Home Sweet Home

(Written July 26th, 1 month since Australia)

At last, I’ve made it through this long journey to make my way back home. Months of agonising have led to this point: return to the states, return to home, return to family and friends and the great wonders I once took for granted here. As the one chapter of my life has drawn to an end, it has shifted and made way for the beginning of another. Of course, I was extremely anxious about it all at first, when I only had several weeks in Australia left. But as I mentioned before, a certain calm came over me in my final days that everything would be fine, a heavenly reassurance that I could do this. Months of change had made me a new person, but how would that person adjust to a sudden return to “normal”?

All in all, I adjusted a lot quicker than I thought I would. Some things just didn’t seem right at first: cars driving on the right side, adding tip at the diner, and the surprising lack of accents I now deeply miss, all hitting me within about an hour of landing in New York. But overtime, I settled back into normality, and only made the mistake of driving on the left side of the road once or twice. The big things that define life here came back pretty quickly, but there’s definitely small parts of me that are still tuned to living in Melbourne. A month ago I could find myself taking a random trip into the city (Melbourne) within half an hour. Now, if I want to go the city (New York), it takes three hours (I could just drive a half hour to Albany, but Albany isn’t much compared to either Melbourne or NYC). I still find myself using slang and lingo that my family and friends don’t quite understand (“Macca’s” should be self-explanatory, but it just isn’t I guess). Living at home, oddly enough, has been the hardest thing to deal with. Having spent so much time on my own, instinct tells me to make food when I’m hungry, or that I need to clean up after my dirty roommate. But now, I don’t have to make, plan, or buy my meals, and I don’t have to worry about running the place all by myself. I wouldn’t say I miss buying groceries, cleaning toilets, and doing the dishes, but it just doesn’t feel quite right to not be doing it anymore.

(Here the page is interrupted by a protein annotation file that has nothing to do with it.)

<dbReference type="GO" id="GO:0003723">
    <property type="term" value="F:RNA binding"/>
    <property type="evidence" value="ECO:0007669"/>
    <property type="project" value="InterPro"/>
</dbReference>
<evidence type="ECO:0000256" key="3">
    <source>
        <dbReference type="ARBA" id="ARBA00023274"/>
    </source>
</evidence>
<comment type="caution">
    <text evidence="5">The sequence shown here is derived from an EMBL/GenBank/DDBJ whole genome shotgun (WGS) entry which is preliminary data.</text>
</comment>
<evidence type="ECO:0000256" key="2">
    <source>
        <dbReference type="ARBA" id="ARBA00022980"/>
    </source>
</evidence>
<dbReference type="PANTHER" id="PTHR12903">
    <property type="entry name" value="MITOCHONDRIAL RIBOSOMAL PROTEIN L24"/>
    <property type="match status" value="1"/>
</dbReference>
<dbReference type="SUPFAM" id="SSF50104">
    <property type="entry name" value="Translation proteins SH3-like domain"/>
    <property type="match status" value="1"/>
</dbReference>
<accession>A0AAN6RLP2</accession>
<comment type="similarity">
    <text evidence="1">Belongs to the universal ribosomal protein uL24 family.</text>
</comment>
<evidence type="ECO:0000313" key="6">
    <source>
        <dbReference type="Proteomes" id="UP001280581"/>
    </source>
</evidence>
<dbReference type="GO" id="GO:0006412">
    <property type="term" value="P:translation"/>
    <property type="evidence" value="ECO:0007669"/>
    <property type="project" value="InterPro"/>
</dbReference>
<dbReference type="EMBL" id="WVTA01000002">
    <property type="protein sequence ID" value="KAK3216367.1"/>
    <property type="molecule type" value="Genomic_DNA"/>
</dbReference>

My family was the one thing that I didn’t need much getting used to again. I’d been in pretty close contact with my parents and sister, and occasionally reach out to my grandparents or cousins, so for the most part I didn’t have to go telling everyone every little detail of my adventures. Of course, everyone wanted to see all the pictures I took, and there’s still the occasional story to tell, but overall it didn’t take much time to ‘catch up’. That’s the wonderful thing about family, I think: five months apart and you come back and you pick up the same conversation you had five months ago. That’s not to say things haven’t changed; they certainly have, and in more ways than I expected. My grandparents’ kitchen has new floor tiles, my one cousin’s voice has gotten deeper with hitting puberty, and my youngest cousin now looks more like an actual person than like a baby squish (to quote my sister). My sister’s graduated high school and is kind of an adult and I’m still not sure what to think of that. But all the same, we’re family and best friends, and that feeling of reuniting with her and my parents was so insanely heartwarming I can’t stop smiling when I think about it.

I’ve done quite a bit since being back: I’ve gone to car races on the Fourth of July weekend, gone camping, watched a baseball game at Yankee Stadium, and went to Massachusetts, among other things. Slowly but surely, I’ve been adjusting and returning to normality. Like I’ve said though, there really is no true return to ‘normal’. There can’t be. There’s a lot I miss about Australia. I miss friends, and random outings either with them or just by myself. I miss seeing the library and walking along the river. I miss the birds and the food and the locals. Getting off at Flinders Street, a milk run at Coles, grabbing some chips of ‘Lord of the Fries’. The independence, and no worries attitude. The ability to explore something new and unseen. But I guess, every day is a new day, with something unseen on the horizon. It’s all a matter of perspective. Maybe I’ll make it back to Australia. Maybe there’s more planned for me here. But whatever is on that horizon will be a beauty. And I can’t wait to see where it’ll take me.

Goodbye Australia

(Written 26th June, 1 hour before flight)